Freese was not charged an error. Kershaw would soon be charged a run. In Game 5 of the last series, Kershaw stymied the Brewers by wielding his curveball. He threw an 0-2 curve into the dirt against Betts. He did not throw the pitch again during the inning. The Red Sox aimed to force Kershaw to locate it for strikes.

On a 2-2 slider, Betts singled up the middle, then stole second base. Red Sox outfielder Andrew Benintendi stroked an 89-mph slider through the right side of the infield. Betts scored, and Benintendi took second when Yasiel Puig decided to throw home.

The extra 90 feet contributed to a second run. J.D. Martinez, the slugger who terrorized the Dodgers with Arizona last season, lined a slider up the middle for an RBI single.

"To beat a club like that, you've got to play a cleaner game defensively," Roberts said.

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Matt Kemp halved the deficit in the second. He fouled off a pair of 95-mph fastballs and held his swing on a slider that dipped just beneath the zone. On the eighth pitch of the at-bat, Kemp hammered a 94-mph fastball over the Green Monster. The Dodgers drove Sale's pitch count up to 51 when the inning was over.

The hitters pecked at Sale with singles in the third. Justin Turner sneaked a one-out hit through the right side. Freese whacked a 3-2 slider into left. Manny Machado tied the score with a grounder between the shortstop and third baseman for the first of his three RBIs.

"We did a good job, we just weren't able to come up with a crooked number," Turner said. "We'll bounce back tomorrow."

The Red Sox reclaimed the lead in the bottom of the inning. After a one-out single by Benintendi, first baseman Steve Pearce kept the inning alive by beating out a double-play ball. He set the table for Martinez, who smashed a knee-high slider into the center-field triangle. Enrique Hernandez chose to play the ball on a carom. The RBI double bounced off the base of the wall and Pearce scored to put Boston back in front.

"I felt great," Kershaw said. "I just need to pitch better."

Sale started the fifth inning with 86 pitches on his ledger. He would throw only five more, walking Brian Dozier to begin the inning. From the bullpen emerged right-handed reliever Matt Barnes.

Turner greeted Barnes with a single. After Barnes spiked a curveball for a wild pitch, Dozier scored on a groundout by Machado to tie the score once more. The deadlock did not last beyond the bottom of the inning.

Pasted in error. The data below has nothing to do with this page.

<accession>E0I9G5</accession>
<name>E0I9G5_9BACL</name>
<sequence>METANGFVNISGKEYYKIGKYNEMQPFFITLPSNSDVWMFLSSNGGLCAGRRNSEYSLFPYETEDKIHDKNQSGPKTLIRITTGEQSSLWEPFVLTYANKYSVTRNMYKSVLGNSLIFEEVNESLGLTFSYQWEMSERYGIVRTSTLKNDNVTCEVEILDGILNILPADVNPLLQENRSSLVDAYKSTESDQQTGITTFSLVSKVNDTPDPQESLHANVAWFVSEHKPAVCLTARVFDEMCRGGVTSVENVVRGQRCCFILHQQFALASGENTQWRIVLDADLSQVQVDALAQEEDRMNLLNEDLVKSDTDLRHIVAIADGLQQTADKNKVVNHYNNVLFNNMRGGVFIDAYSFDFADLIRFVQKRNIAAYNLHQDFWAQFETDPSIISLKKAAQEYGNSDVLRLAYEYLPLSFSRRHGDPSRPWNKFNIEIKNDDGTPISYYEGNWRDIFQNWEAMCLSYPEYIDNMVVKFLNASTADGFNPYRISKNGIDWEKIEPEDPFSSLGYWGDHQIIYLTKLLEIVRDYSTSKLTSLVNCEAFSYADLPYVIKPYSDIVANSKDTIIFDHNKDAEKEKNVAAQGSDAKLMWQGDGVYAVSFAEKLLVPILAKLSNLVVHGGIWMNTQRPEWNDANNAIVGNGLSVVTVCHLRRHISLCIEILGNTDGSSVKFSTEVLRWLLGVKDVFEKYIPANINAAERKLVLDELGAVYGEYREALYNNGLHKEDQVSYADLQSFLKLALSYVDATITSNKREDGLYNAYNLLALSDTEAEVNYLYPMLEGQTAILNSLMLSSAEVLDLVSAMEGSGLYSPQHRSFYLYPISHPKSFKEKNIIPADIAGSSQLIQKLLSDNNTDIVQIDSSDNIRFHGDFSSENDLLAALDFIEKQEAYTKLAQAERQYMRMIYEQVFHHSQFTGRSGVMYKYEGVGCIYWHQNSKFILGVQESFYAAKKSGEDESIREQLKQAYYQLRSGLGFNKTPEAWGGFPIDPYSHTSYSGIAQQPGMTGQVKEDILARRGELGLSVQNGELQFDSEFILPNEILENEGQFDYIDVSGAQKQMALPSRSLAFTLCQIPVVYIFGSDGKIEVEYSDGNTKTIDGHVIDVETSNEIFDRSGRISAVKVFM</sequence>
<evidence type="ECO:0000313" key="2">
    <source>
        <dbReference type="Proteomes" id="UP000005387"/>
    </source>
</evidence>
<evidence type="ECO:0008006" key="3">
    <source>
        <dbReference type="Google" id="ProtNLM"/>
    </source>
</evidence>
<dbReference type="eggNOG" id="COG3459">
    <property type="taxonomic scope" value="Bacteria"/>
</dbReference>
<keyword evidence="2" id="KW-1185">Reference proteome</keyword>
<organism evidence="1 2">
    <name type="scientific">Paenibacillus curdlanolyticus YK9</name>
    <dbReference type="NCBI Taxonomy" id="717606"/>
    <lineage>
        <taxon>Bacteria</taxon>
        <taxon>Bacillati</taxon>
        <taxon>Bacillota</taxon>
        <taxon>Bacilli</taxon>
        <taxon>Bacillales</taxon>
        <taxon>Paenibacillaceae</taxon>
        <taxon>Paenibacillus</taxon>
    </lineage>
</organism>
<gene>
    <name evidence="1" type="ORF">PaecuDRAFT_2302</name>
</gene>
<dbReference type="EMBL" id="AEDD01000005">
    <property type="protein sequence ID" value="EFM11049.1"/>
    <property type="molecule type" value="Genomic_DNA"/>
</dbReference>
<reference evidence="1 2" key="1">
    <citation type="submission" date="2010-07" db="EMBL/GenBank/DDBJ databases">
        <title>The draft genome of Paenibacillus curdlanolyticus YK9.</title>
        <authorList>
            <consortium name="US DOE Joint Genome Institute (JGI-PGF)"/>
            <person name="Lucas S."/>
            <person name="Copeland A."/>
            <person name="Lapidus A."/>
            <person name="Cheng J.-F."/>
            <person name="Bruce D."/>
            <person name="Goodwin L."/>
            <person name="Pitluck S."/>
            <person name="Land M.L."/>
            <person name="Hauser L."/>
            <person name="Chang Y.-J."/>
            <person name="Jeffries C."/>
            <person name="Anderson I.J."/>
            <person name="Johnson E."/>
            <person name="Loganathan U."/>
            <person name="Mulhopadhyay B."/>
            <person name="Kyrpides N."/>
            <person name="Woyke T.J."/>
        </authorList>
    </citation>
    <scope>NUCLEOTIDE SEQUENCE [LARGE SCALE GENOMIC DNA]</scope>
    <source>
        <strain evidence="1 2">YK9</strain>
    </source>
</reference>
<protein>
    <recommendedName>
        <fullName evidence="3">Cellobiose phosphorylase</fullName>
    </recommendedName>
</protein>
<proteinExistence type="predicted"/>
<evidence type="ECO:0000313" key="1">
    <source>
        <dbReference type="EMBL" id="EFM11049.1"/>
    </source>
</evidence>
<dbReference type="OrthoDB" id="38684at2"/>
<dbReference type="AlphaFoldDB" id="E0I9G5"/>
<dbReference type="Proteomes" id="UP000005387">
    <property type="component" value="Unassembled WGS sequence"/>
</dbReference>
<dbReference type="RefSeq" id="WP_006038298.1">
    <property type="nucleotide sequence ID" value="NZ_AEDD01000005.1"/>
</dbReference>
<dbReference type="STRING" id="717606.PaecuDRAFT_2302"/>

Kershaw walked Betts to start the frame. Benitendi collected his third single of the game. The hit prompted Roberts to leave his dugout. Kershaw was preparing for a conference with catcher Austin Barnes when he caught sight of his manager. He handed the baseball to Roberts and retired to his dugout.

Los Angeles Dodgers third baseman Justin Turner talks about how the team feels after losing Game 1 of the World Series.

"It's tough," Freese said. "You want to get that 'W' for Kersh."

Madson immediately slicked gasoline over the blaze. He bounced a changeup for a wild pitch and loaded the bases with a walk. Red Sox shortstop Xander Bogaerts brought a run home with a grounder. A single by third baseman Rafael Devers extended Boston's lead to two.

The Dodgers squeezed a run from reliever Ryan Brasier in the seventh, cutting it to 5-4 on Machado's sacrifice fly. Boston sneered in response.

Benintendi blooped a ground-rule double off Julio Urias, a hit that left fielder Joc Pederson could not run down. Pedro Baez sandwiched a pair of strikeouts around an intentional walk of Martinez. Roberts elected to remove Baez to send Wood, a left-handed pitcher, against Devers, a left-handed hitter.

Nunez swings from the right side and slugged .344 against left-handed pitchers this season. Cora called upon him when Baez left the game. A curveball from Wood snapped over the plate. Nunez lifted it over the Monster. It was the third homer yielded by Wood this postseason. The Dodgers could not recover.

"I thought we pitched them OK," Roberts said. "But that's a good offense over there."

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Twitter: @McCulloughTimes